- Added an ellipsis (...) to At A Glance date when the text goes out of bounds.
- The At A Glance setting has been replaced with an enable/disable toggle. You can still access the customization settings by long pressing on the widget.
- Users can override the theme by selecting their preferred theme in the settings.
- The added "Transparent" dark theme makes the app drawer as transparent as the launcher code allows.
- When no Google App is installed but Google Go is found, its search will be launched when clicking the search bar
- Accents are stripped from searches, so it is easier to search for apps in the app drawer.
- Widgets can be resized in any direction where their size is bigger than 1 on the grid.
- On Lollipop, the app drawer status bar gets a slightly darker background to make it easier to see the white icons.
- The keyboard immediately closes when sliding down the app drawer search.
- Long pressing the arrow for direct search has been re-added.
- There are notification dots in the colour of the app’s icon.
- You can view and interact with notifications in the long press popup on apps.
- The settings menu uses the Oreo style and colours.
- When long pressing an app there will be static shortcuts in the popup.
- A light theme is applied when the wallpaper is light enough. This has a dark status bar and text.
- When long pressing an app there will be static and dynamic shortcuts in the popup.
- There are settings for adding icons to home screen when installing, and changing the icon shape for adaptive icons.
- Google Clock shows the current time and changes in real time.
- The Google Now feed uses the same theme as the launcher.
- Adaptive icon shape options include Squircle, Square, Rounded Square, Circle and Teardrop.
- The light theme used when the wallpaper is light will also has dark navigation bar.
- Adaptive icons are disabled for pre-Oreo apps, so you don’t get boxes in boxes.
- Available icon shape options include Cylinder from HMD/Nokia Android phones.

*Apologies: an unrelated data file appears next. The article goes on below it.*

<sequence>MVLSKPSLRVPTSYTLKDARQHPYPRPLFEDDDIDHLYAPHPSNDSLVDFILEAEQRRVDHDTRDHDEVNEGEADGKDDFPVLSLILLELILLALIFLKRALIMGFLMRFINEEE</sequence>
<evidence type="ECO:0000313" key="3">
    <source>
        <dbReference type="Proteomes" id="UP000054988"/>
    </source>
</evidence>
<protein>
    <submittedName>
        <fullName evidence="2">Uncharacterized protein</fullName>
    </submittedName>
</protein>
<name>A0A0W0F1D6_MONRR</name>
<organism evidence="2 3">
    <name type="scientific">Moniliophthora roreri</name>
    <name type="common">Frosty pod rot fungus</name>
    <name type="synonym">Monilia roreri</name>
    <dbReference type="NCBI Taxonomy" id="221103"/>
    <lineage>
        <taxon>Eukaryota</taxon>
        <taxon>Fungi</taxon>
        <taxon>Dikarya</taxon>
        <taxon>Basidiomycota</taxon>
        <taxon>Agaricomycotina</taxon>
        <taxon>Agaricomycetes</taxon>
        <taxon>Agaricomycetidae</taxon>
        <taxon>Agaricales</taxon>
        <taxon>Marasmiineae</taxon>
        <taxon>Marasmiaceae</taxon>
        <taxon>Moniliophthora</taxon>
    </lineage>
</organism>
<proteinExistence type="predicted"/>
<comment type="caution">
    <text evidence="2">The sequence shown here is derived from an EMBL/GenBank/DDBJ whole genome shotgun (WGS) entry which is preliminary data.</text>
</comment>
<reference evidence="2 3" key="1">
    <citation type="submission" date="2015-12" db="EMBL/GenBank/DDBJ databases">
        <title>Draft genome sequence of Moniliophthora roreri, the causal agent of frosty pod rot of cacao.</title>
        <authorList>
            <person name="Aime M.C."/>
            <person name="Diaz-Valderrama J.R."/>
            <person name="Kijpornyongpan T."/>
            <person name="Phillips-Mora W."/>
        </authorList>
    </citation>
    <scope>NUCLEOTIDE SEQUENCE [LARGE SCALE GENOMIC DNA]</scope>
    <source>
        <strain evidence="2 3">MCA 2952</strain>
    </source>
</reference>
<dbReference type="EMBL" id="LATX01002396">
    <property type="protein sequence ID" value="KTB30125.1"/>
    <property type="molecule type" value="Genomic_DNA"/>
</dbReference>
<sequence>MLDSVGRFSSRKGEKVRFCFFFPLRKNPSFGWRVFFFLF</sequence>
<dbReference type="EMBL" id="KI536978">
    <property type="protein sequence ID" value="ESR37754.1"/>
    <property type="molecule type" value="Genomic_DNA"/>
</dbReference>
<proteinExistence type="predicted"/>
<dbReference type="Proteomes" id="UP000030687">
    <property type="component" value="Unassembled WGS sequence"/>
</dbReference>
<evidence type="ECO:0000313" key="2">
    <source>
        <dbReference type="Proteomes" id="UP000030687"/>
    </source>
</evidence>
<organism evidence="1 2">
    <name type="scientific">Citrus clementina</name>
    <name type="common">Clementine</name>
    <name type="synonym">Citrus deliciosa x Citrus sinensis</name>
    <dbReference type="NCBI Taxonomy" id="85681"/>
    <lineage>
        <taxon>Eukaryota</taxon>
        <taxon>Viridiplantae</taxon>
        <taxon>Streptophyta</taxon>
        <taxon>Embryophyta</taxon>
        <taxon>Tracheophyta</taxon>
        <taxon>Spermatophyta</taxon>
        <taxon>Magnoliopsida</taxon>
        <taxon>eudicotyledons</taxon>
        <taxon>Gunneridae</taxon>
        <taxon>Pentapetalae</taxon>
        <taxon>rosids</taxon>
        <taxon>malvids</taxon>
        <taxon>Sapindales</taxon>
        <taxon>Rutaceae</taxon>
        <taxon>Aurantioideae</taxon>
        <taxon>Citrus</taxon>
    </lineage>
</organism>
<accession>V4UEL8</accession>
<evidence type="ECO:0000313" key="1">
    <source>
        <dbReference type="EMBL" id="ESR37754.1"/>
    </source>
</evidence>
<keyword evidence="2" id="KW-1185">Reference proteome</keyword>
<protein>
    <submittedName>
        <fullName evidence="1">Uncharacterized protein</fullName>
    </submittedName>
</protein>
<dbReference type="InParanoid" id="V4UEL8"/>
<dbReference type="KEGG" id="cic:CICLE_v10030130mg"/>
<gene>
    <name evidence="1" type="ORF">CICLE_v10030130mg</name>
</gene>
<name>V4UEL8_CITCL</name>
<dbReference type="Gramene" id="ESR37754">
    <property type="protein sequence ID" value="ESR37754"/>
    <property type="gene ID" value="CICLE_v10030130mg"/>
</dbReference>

This launcher supports adaptive icon packs. I made an example pack called Google Icons, which replaces OEM icons with the Google variant: https://github.com/amirzaidi/GoogleIcons/releases
There is also a module for Pixel users if they grew bored of the default launcher and want to try out my launcher.
Disable this launcher and switch to different launcher before enabling or disabling the module. Not doing so could result in a “0.0dip has stopped working" bug. If you do encounter this bug, try installing the real Pixel Launcher from the app store.
Before I talk about the things I used for the creation, I want to put a disclaimer that I did not simply copy and paste what the developers did. I looked at their code to spare myself time in researching the places where changes are necessary for a feature, and then made my own implementation. Still, I want to credit these developers for the hard work they have done upon which others like me could build.
Till is the founder of Lawnchair, the Pixel Launcher with many customization features. Initially I did not want to implement icon packs because I feared it would break too many things, but then I took a look at his old implementation to see how much work it really was. And to my surprise it could be done without changing any AOSP Java code. Instead, I could specify a custom icon loader through XML and then focus on writing that icon loader code. The icon loader could load an icon pack app’s icon list and save that list in memory.